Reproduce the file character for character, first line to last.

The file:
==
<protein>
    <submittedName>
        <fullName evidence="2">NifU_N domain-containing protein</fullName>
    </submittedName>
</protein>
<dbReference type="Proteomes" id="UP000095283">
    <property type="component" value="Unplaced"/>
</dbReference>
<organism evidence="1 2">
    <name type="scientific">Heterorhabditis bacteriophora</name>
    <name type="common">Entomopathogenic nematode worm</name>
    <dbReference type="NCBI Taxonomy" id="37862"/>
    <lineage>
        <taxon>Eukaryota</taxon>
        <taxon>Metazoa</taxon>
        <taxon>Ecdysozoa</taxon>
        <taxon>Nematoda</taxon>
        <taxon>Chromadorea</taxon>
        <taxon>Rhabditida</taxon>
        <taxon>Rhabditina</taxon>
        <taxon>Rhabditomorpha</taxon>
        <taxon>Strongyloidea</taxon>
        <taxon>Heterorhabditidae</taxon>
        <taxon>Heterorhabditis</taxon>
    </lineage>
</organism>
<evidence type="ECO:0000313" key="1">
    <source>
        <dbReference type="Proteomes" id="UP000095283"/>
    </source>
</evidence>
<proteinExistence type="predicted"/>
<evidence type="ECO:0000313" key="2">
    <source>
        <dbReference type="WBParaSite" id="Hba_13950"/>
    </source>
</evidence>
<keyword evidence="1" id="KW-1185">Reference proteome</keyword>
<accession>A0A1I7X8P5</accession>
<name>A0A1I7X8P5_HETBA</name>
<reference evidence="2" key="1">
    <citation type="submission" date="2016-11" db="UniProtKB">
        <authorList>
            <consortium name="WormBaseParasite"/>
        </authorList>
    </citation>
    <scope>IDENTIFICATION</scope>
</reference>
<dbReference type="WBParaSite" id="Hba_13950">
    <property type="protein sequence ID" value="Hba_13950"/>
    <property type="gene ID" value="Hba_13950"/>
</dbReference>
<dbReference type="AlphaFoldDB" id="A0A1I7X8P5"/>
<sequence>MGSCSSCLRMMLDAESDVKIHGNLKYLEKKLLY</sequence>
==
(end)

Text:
<protein>
    <submittedName>
        <fullName evidence="2">NifU_N domain-containing protein</fullName>
    </submittedName>
</protein>
<dbReference type="Proteomes" id="UP000095283">
    <property type="component" value="Unplaced"/>
</dbReference>
<organism evidence="1 2">
    <name type="scientific">Heterorhabditis bacteriophora</name>
    <name type="common">Entomopathogenic nematode worm</name>
    <dbReference type="NCBI Taxonomy" id="37862"/>
    <lineage>
        <taxon>Eukaryota</taxon>
        <taxon>Metazoa</taxon>
        <taxon>Ecdysozoa</taxon>
        <taxon>Nematoda</taxon>
        <taxon>Chromadorea</taxon>
        <taxon>Rhabditida</taxon>
        <taxon>Rhabditina</taxon>
        <taxon>Rhabditomorpha</taxon>
        <taxon>Strongyloidea</taxon>
        <taxon>Heterorhabditidae</taxon>
        <taxon>Heterorhabditis</taxon>
    </lineage>
</organism>
<evidence type="ECO:0000313" key="1">
    <source>
        <dbReference type="Proteomes" id="UP000095283"/>
    </source>
</evidence>
<proteinExistence type="predicted"/>
<evidence type="ECO:0000313" key="2">
    <source>
        <dbReference type="WBParaSite" id="Hba_13950"/>
    </source>
</evidence>
<keyword evidence="1" id="KW-1185">Reference proteome</keyword>
<accession>A0A1I7X8P5</accession>
<name>A0A1I7X8P5_HETBA</name>
<reference evidence="2" key="1">
    <citation type="submission" date="2016-11" db="UniProtKB">
        <authorList>
            <consortium name="WormBaseParasite"/>
        </authorList>
    </citation>
    <scope>IDENTIFICATION</scope>
</reference>
<dbReference type="WBParaSite" id="Hba_13950">
    <property type="protein sequence ID" value="Hba_13950"/>
    <property type="gene ID" value="Hba_13950"/>
</dbReference>
<dbReference type="AlphaFoldDB" id="A0A1I7X8P5"/>
<sequence>MGSCSSCLRMMLDAESDVKIHGNLKYLEKKLLY</sequence>